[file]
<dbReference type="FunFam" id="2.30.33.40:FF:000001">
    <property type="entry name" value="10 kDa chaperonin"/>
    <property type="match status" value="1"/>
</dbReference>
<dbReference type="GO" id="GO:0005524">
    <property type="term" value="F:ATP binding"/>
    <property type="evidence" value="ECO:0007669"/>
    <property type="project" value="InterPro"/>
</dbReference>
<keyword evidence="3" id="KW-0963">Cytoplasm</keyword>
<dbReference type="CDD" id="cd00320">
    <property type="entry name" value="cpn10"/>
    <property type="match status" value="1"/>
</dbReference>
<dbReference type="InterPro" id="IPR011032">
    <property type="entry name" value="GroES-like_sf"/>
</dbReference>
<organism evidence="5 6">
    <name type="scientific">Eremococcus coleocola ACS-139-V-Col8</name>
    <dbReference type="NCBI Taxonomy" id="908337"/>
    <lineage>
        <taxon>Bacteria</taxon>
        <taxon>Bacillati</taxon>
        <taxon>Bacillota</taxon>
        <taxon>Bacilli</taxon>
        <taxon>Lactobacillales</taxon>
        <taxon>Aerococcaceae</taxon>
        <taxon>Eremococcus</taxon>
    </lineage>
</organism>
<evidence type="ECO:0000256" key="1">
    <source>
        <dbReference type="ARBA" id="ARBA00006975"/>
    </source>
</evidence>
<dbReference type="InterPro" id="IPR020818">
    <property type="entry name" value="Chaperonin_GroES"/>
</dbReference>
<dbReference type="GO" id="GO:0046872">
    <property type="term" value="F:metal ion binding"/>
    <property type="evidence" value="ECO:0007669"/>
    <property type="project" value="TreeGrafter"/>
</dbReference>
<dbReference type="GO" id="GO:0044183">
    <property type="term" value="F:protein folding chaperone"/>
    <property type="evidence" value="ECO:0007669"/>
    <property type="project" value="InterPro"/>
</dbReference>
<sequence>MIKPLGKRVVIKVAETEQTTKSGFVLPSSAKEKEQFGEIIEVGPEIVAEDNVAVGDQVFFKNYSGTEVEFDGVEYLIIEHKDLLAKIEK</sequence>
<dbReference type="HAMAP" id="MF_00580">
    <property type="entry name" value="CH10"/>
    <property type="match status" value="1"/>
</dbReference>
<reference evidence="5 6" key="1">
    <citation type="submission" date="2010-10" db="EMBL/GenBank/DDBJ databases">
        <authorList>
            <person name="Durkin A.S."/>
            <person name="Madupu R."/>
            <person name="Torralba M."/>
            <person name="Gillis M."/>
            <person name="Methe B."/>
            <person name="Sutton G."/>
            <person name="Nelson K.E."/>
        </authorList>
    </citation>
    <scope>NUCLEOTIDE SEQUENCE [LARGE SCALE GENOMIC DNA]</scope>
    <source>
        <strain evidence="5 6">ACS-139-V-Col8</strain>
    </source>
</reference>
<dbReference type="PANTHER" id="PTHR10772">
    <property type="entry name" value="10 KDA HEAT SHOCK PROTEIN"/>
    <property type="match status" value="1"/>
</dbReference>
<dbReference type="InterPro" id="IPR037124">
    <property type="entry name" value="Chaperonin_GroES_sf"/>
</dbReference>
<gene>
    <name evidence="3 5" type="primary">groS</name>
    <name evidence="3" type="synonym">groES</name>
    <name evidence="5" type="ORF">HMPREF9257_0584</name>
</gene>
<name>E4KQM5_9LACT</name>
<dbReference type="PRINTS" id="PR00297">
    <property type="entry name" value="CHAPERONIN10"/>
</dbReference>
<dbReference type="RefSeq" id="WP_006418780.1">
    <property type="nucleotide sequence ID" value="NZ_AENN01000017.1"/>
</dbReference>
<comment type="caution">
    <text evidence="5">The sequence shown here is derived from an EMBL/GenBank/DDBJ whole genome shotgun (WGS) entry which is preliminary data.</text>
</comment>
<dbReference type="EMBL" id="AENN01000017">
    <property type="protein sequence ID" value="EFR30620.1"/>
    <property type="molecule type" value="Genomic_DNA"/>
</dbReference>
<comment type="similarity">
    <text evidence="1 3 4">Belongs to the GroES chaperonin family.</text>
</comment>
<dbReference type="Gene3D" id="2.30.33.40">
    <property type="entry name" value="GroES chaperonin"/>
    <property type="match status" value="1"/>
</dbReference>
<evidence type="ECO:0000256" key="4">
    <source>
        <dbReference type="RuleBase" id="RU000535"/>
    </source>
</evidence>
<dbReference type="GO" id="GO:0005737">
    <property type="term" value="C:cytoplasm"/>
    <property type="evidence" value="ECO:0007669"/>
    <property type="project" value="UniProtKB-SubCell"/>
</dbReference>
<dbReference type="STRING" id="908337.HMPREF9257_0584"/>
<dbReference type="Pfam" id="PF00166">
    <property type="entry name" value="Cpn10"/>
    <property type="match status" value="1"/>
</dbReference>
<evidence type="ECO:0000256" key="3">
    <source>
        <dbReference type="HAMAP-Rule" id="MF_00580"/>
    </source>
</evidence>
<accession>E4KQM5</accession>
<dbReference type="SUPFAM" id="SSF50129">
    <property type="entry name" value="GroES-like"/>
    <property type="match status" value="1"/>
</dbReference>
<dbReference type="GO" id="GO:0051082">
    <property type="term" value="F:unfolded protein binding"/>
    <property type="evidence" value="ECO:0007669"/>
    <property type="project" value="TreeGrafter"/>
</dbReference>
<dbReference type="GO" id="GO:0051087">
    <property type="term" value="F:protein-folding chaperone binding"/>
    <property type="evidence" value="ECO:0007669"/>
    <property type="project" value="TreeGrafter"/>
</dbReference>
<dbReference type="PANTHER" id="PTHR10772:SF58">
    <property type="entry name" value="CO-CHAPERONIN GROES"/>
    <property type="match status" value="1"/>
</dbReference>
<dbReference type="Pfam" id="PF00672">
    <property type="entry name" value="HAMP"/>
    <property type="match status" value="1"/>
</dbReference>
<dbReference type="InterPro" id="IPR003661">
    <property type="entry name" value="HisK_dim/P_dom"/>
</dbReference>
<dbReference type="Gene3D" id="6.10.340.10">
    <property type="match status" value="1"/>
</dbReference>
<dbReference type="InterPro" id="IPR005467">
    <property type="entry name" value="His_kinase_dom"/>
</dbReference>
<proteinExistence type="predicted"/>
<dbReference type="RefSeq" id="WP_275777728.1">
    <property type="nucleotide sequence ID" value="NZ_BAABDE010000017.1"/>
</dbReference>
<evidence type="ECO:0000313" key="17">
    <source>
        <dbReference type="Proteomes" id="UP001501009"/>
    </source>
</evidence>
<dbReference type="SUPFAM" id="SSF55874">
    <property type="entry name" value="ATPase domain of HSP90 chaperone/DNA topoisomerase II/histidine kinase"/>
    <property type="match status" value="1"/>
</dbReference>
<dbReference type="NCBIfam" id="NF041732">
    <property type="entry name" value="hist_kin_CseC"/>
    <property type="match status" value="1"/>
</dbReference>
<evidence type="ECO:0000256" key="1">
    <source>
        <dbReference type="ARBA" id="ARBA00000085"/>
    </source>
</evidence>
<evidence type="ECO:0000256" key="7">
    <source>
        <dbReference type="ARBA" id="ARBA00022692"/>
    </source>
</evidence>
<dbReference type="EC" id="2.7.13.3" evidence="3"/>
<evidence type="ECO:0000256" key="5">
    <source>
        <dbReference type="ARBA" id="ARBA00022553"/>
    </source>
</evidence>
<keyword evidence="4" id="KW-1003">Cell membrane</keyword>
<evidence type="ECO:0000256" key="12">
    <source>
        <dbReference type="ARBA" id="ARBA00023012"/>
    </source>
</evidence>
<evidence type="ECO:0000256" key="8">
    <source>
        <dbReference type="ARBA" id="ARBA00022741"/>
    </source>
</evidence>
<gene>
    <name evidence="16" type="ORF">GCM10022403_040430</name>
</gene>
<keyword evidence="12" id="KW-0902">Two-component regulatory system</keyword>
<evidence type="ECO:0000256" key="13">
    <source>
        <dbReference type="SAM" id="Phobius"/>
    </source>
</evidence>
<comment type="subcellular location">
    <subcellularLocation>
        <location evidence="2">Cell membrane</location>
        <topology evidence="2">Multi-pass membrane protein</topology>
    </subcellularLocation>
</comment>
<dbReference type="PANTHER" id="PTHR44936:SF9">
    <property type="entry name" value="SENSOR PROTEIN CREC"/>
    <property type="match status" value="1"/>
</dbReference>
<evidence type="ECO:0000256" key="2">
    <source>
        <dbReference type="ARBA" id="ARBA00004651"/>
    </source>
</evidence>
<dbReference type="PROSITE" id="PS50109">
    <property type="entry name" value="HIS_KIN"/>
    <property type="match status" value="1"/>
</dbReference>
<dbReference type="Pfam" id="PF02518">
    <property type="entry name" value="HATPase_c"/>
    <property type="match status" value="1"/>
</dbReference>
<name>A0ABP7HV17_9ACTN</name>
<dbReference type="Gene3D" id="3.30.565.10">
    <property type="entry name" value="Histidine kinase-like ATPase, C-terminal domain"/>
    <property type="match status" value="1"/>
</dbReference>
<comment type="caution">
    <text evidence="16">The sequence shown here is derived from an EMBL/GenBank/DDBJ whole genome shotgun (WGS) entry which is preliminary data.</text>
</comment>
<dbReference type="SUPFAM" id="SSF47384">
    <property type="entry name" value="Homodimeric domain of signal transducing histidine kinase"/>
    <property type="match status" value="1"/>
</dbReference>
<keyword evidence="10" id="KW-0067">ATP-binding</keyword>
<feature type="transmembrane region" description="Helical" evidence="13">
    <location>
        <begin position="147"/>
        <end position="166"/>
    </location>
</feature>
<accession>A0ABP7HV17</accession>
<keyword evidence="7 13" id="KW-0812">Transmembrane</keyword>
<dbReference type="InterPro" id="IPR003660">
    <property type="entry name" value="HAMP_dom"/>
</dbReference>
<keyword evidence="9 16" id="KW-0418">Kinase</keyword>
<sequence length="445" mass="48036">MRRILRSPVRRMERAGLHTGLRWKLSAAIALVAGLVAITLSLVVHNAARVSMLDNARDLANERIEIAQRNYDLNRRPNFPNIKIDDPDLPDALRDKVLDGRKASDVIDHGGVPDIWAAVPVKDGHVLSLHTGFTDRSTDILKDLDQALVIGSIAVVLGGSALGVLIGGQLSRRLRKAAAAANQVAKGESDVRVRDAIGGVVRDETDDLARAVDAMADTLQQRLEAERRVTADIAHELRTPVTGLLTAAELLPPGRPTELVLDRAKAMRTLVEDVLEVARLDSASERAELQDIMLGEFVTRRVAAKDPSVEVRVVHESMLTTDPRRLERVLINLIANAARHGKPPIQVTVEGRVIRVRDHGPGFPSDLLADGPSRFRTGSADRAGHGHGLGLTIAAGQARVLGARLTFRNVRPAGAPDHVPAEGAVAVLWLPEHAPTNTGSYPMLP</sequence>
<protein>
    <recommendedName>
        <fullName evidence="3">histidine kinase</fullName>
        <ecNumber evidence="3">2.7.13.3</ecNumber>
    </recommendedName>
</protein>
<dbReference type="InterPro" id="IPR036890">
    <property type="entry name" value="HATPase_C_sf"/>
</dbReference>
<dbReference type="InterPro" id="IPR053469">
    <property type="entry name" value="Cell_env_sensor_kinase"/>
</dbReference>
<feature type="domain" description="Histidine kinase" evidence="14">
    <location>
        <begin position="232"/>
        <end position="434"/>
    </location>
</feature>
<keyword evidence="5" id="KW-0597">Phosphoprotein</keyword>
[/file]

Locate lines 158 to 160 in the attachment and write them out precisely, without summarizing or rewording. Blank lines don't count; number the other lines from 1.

    <property type="nucleotide sequence ID" value="NZ_BAABDE010000017.1"/>
</dbReference>
<evidence type="ECO:0000313" key="17">